by Lincoln Sayger
"Of all the diversions of life, there is none so proper to fill up its empty spaces as the reading of useful and entertaining authors."
There are many good reasons to read. Reading helps us relate to the world around us; it helps us learn from the mistakes of others; it lets us see things we can't see where we are and learn about things we don't see in our everyday lives; it lets us explore things that might be or can't be; and it sparks our imaginations. I would like to talk briefly about these last three things in detail, and I hope that I can encourage you to pick up a book today and read!
Reading lets us learn about things we don't see in everyday life and see things we can't see where we are. Instead of travelling around the world at a cost of thousands, we can go to our public library and open a book for free. We can visit exotic locations and see different cultures through books. We can also visit places that we can never visit physically; the places of the past. History's secrets are an open book to the one who reads. In addition to discovering new places, we can also discover new words through reading. A person who reads frequently can enjoy a large vocabulary, which will allow that person to communicate more effectively.
Reading lets us explore things that might be or can't be. Through reading, we can see ourselves as someone else, as something we aren't, or as ourselves the way we want to be. A bedridden patient can see the world or walk through a beautiful forest by reading a good book and applying his or her imagination. Almost all of us are shackled to the earth, but any one of us can explore Mars, Jupiter, or even far distant planets orbiting other stars just by picking up a book. And who knows what kind of machine you will find when you open your mind along with the pages of a book? The possibilities are endless, from devices that let you communicate instantly with someone on the other side of the galaxy to robots that build space stations.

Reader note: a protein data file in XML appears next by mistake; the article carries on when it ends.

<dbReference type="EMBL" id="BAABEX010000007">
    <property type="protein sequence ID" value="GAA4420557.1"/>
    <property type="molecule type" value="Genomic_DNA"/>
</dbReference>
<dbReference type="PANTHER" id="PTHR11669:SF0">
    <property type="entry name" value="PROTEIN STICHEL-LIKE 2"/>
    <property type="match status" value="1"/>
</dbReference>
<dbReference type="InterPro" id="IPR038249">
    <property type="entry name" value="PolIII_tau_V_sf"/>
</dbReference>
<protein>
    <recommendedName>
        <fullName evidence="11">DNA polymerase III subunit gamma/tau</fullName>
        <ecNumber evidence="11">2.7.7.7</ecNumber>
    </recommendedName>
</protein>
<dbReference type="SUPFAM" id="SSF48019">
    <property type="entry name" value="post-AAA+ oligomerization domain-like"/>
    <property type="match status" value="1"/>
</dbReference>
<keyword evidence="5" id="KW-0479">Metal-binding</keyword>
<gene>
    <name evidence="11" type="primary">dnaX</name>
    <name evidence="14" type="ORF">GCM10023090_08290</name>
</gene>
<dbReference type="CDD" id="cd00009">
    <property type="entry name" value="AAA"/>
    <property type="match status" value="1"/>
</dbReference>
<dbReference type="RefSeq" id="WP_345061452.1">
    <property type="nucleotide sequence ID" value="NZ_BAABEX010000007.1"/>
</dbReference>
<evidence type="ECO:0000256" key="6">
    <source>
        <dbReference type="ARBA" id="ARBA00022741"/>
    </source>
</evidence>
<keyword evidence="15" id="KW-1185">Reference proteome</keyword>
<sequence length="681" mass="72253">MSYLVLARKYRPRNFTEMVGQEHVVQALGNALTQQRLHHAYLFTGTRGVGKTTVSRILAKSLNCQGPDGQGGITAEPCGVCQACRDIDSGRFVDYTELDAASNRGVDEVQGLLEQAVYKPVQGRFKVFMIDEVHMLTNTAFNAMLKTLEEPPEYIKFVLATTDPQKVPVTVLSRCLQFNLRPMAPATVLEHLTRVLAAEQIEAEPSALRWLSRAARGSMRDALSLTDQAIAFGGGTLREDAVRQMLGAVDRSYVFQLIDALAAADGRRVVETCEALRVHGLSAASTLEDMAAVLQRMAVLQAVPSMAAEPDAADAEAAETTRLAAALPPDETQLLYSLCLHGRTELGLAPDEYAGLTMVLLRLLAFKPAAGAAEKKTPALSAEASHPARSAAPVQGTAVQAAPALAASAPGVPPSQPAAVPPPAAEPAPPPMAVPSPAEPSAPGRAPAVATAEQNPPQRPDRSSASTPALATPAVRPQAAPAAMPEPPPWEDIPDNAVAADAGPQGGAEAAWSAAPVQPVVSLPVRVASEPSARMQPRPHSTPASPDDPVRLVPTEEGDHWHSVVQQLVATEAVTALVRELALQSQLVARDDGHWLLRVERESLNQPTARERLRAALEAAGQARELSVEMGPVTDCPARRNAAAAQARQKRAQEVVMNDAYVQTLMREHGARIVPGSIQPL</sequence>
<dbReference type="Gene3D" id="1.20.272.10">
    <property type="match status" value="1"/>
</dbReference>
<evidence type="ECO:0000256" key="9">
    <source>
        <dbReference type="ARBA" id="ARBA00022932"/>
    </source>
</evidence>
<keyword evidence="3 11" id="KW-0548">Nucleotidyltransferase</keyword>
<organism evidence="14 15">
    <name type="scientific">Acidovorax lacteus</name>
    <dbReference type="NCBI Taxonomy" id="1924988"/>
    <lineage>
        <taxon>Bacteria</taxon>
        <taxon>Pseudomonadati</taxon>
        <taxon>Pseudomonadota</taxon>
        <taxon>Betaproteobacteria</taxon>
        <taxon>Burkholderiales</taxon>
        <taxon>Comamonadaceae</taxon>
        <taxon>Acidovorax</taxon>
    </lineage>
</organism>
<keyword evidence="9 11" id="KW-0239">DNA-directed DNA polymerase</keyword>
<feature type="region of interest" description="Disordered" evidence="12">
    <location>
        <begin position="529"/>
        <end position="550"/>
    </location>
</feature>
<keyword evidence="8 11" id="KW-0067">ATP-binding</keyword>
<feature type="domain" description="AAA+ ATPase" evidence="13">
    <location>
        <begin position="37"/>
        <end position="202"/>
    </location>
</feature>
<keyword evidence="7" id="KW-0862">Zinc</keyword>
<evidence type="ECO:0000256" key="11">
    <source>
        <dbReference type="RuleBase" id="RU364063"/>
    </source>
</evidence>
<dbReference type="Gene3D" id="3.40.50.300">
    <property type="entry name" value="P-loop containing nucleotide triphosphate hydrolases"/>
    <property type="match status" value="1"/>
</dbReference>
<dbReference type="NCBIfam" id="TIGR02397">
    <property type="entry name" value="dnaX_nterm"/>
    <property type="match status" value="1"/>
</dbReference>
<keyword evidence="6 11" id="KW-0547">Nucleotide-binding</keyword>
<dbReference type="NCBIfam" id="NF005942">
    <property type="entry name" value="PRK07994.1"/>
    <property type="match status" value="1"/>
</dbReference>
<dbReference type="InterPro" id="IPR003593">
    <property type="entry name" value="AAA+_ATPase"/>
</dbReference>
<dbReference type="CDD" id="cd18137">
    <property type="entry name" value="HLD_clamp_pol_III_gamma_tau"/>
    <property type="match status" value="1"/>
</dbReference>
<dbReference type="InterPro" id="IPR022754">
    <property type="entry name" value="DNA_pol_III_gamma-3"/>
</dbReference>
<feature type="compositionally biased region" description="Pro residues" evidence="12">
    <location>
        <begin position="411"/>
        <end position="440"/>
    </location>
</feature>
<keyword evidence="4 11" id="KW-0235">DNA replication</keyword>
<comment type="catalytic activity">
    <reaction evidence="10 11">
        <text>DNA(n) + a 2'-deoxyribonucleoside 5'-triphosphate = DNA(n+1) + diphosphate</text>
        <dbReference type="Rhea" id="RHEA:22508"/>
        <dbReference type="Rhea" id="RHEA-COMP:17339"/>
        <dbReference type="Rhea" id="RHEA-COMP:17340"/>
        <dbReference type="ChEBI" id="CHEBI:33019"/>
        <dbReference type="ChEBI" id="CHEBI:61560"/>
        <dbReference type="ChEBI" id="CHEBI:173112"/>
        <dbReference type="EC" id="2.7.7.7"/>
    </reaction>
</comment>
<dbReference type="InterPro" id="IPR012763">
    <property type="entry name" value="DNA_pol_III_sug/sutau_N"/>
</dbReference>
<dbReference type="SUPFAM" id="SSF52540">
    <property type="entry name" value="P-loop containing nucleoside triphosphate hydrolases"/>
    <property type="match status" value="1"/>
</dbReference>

Reading also sparks our imaginations. Many times, I have found the answer to a problem in a book. Often, by reading how someone solved a problem, I can see the solution to a problem I face, whether it is similar to the one in the book or wildly different. Old solutions can reveal new ones. Other times, I'll see something in a book and think "That sounds like a good idea!" Finally, reading sparks our imaginations by urging us to ask, "What if...?"
What if we could travel through time?
What if we could reach the stars?
What if a man discovered a way to travel faster than light?
What if a child were born with purple hair?
What if you inherited something odd and interesting?
What if someone hired you based on an idea?
What if...? What if...? What if...?
"There is no frigate like a book / To take us lands away / Nor any courses like a page / Of prancing poetry." --Emily Dickinson
There are many benefits to reading other than the ability to see things you wouldn't see around here and the broadening of your understanding, but I think these reasons alone are enough of an enticement to read. So, open your mind, open a book, and ask yourself, "What if...?"
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